Anti-choice legislators claim in the South Carolina bill that fetal reactions to stimuli at 20 weeks post-fertilization prove that the fetuses are capable of feeling pain. In particular, they claim research shows that “a functioning cortex is not necessary to experience pain.” There is little evidence to support this claim, or other claims of fetal pain prior to 24 weeks of development.

    As Allen explained, the so-called science behind anti-choice legislators’ claims contradicts “the current medical consensus that fetal pain depends on the functioning of pathways in the brain between the thalamus and the cortex.” A 2015 article in FactCheck.org found there was no causal relationship between fetal withdrawal from stimuli and feelings of pain because any “recoil is more of a reflex” that is distinct from “the experience of pain” itself.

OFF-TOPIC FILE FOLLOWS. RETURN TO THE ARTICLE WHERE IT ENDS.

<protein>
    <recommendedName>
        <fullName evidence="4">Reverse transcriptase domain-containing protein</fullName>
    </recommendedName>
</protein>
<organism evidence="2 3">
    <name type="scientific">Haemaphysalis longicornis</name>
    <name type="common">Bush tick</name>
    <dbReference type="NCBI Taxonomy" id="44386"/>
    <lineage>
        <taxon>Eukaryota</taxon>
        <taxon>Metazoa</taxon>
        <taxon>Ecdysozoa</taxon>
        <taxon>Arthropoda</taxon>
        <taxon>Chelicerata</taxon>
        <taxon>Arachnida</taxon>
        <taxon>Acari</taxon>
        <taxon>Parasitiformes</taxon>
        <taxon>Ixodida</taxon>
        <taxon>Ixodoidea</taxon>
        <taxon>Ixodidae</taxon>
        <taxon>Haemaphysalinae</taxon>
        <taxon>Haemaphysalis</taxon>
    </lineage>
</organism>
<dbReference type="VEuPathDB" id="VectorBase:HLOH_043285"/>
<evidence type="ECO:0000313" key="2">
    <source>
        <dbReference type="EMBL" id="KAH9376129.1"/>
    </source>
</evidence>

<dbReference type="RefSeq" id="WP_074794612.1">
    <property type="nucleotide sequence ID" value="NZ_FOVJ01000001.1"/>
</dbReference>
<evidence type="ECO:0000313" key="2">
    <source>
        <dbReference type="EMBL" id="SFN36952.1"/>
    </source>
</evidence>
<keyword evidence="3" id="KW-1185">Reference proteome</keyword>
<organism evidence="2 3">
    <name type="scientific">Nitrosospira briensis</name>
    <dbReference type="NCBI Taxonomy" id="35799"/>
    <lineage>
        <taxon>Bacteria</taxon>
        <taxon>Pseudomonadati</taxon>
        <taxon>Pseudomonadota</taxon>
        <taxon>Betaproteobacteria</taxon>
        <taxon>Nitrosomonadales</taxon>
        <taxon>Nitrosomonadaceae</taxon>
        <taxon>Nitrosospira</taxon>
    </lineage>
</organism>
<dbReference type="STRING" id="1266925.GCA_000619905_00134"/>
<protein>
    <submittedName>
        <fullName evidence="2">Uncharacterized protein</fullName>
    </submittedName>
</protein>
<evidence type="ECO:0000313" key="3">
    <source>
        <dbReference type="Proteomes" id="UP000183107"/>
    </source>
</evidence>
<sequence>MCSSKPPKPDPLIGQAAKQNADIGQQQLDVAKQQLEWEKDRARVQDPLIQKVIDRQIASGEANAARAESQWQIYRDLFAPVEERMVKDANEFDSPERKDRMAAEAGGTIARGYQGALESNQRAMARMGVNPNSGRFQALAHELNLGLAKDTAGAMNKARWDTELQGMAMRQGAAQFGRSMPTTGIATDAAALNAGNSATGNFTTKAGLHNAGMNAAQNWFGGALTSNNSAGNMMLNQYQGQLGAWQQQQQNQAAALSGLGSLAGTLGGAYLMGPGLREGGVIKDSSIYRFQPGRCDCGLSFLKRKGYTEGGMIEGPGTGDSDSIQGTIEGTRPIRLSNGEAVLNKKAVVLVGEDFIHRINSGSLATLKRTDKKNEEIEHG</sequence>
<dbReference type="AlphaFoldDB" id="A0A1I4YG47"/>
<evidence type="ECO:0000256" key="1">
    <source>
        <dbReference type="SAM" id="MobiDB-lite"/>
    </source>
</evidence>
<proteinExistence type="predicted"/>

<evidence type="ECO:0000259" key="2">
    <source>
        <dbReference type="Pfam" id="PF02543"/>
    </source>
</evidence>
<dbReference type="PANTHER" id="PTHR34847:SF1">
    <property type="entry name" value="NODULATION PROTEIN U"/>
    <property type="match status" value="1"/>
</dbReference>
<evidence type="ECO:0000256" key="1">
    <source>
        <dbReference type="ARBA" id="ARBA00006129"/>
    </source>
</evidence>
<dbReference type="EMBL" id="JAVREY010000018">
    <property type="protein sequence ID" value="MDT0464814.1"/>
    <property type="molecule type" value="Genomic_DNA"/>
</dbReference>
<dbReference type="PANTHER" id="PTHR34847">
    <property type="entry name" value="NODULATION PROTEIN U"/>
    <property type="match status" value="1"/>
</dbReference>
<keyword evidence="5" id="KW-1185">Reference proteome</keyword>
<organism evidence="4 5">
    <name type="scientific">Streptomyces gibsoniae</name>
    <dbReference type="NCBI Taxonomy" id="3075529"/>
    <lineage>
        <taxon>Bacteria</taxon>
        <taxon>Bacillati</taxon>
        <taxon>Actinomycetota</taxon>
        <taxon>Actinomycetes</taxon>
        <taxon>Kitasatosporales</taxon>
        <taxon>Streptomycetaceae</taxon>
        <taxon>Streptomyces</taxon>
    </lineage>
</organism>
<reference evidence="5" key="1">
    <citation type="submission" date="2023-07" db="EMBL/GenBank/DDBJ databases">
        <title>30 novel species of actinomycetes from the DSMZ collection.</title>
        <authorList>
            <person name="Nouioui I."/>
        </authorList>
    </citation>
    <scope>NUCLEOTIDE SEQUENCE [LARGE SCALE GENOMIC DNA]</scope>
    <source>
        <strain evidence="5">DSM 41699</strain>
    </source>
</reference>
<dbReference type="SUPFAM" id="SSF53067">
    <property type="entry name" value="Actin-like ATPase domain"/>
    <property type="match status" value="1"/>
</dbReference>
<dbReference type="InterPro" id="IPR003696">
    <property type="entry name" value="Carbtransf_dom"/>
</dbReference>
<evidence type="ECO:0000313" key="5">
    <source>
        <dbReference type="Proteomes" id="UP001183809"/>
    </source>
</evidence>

In an interview with Salon, Columbia University Medical Center’s Dr. Anne Davis said these warnings about fetal pain and brain development are “created concerns” that are “based in politics,” not science. According to Davis, a fetus’s brain is not sufficiently developed to perceive pain until 24 weeks gestation. Politicians “can have an opinion about that, but it doesn’t change the information,” she told Salon. A March 2010 report from the Royal College of Obstetricians and Gynecologists affirmed that “research shows that the sensory structures are not developed or specialised enough to experience pain in a fetus less than 24 weeks.”

    Furthermore, Allen noted, two of the three researchers whose work is cited to support fetal pain bills “have already publicly disagreed with the way in which their findings have been used by anti-abortion advocates”: